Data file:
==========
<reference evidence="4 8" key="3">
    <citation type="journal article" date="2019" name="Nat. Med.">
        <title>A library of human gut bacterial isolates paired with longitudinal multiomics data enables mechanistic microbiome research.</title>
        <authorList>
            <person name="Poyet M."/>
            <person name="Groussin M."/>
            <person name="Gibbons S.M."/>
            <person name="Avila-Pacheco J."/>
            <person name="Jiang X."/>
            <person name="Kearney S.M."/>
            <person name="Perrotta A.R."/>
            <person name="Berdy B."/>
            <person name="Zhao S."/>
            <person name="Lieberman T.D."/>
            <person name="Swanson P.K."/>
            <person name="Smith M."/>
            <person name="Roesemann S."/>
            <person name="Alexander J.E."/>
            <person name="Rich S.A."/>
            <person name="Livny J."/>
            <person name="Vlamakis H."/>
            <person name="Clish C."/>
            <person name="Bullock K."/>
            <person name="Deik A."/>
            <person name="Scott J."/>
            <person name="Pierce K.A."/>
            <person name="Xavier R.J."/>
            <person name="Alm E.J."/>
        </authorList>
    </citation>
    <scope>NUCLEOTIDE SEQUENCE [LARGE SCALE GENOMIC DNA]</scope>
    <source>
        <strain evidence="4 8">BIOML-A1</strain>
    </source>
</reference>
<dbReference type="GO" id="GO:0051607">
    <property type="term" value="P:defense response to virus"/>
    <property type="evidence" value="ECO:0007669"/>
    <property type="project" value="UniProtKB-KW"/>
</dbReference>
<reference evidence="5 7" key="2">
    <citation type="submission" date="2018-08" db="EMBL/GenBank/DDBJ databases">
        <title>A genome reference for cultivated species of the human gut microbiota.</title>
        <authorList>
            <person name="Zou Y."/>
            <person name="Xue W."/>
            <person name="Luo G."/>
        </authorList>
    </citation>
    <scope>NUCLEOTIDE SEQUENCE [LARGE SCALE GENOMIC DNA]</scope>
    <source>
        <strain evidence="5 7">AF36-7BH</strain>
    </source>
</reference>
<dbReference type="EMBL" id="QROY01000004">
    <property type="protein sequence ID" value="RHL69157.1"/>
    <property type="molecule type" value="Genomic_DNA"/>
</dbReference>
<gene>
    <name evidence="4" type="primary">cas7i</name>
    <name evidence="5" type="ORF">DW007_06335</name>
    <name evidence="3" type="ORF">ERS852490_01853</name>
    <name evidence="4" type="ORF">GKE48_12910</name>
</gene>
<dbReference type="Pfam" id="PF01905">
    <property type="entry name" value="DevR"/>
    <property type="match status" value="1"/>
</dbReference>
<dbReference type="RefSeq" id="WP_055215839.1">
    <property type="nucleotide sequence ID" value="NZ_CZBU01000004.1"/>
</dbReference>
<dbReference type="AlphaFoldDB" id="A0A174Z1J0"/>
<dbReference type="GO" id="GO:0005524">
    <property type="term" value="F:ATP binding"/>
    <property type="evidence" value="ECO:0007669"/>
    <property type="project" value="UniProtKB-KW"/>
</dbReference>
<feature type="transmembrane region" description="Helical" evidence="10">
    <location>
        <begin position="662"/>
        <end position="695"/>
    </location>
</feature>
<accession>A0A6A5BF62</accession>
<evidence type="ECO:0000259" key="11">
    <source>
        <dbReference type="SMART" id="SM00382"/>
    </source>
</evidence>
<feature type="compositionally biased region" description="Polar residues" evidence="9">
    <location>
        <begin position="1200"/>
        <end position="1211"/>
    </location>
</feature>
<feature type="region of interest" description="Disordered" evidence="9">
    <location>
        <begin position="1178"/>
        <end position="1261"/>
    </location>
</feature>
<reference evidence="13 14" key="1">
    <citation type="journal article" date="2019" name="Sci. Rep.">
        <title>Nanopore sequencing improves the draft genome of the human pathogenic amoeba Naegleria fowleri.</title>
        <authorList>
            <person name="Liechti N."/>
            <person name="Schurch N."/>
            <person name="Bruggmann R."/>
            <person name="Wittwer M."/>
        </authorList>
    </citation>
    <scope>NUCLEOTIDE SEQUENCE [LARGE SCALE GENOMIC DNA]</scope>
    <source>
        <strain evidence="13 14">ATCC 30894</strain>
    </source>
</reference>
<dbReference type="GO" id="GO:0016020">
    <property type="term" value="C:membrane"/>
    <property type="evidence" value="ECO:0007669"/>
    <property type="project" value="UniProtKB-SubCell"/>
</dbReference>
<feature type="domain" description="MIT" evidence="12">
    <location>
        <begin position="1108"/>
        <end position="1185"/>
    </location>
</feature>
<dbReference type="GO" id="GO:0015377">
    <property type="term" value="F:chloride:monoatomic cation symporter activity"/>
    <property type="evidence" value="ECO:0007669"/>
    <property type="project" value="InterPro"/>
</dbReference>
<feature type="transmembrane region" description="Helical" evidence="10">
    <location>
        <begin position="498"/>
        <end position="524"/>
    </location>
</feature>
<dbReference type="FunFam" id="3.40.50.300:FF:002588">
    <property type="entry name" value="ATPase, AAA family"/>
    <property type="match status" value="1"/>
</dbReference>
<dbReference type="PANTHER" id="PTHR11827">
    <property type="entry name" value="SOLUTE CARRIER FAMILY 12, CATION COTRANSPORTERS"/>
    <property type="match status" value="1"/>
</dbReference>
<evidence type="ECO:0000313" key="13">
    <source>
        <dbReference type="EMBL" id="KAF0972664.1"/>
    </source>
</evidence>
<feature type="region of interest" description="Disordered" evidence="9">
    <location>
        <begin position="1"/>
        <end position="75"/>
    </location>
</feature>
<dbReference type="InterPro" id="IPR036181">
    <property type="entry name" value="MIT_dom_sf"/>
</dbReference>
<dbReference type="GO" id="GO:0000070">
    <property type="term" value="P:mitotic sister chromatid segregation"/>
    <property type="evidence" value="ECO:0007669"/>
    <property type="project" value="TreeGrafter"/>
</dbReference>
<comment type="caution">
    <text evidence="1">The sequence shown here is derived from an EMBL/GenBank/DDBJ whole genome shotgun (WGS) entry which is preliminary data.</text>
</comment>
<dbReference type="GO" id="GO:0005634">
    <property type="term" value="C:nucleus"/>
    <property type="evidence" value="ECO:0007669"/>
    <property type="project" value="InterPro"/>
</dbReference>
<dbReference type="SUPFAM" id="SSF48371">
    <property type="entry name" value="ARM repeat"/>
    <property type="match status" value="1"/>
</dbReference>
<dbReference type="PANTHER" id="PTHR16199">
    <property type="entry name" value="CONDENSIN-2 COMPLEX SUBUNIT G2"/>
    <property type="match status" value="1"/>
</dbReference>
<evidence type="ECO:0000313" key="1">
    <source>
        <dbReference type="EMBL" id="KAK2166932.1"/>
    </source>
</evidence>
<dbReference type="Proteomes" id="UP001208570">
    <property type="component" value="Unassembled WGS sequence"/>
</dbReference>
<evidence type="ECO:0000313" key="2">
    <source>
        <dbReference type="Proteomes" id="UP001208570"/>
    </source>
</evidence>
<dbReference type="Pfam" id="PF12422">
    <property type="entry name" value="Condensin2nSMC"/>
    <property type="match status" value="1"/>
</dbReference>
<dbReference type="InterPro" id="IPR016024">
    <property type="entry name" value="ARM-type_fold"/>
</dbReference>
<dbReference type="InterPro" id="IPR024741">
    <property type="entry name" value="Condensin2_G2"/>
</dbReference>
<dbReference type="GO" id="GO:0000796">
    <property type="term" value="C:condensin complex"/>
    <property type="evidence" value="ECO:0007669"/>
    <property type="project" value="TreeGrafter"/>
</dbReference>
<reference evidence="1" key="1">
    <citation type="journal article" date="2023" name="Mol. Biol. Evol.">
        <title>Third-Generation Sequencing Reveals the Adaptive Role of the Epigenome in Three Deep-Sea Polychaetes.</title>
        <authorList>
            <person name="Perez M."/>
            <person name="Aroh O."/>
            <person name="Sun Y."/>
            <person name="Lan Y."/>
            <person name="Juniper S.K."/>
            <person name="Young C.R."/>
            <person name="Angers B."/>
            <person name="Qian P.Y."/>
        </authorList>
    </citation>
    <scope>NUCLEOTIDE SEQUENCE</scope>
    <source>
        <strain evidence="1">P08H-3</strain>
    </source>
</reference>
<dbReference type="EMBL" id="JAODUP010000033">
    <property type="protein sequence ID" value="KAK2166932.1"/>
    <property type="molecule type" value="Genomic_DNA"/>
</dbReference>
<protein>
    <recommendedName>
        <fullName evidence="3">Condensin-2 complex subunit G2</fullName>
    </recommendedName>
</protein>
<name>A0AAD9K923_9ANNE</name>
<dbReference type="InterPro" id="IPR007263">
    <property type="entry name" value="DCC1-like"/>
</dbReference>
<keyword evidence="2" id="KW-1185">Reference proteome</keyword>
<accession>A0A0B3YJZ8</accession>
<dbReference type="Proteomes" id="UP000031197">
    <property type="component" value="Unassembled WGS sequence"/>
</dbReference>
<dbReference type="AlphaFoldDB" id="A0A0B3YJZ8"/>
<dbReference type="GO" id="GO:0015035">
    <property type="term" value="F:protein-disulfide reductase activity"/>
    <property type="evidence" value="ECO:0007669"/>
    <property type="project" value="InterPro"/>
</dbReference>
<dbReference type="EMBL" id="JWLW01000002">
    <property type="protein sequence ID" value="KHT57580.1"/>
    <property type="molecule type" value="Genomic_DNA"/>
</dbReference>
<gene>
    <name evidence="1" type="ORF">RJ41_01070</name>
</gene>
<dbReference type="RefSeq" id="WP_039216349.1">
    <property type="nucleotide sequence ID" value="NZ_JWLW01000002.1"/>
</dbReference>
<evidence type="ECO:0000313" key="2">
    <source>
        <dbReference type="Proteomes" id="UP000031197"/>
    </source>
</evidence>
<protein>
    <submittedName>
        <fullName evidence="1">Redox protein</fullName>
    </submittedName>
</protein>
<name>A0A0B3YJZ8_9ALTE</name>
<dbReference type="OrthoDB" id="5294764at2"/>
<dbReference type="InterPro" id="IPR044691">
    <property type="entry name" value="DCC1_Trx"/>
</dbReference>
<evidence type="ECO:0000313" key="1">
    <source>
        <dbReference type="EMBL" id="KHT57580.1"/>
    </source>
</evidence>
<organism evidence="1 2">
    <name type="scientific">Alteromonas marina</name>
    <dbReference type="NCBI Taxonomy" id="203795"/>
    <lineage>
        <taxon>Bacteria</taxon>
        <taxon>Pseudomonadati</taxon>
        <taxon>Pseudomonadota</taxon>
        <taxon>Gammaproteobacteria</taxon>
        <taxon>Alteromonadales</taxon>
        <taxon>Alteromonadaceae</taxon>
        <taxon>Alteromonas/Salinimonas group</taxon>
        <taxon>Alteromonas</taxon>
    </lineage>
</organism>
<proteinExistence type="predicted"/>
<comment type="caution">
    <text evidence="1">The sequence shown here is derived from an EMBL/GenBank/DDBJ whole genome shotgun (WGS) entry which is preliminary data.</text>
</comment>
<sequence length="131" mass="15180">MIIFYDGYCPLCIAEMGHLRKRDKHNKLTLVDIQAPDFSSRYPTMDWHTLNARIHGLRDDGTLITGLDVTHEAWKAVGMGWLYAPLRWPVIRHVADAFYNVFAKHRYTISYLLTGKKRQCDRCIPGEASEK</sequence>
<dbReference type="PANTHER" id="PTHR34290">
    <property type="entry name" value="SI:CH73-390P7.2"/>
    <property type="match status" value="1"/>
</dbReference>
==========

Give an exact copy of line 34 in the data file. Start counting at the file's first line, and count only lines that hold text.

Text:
    </source>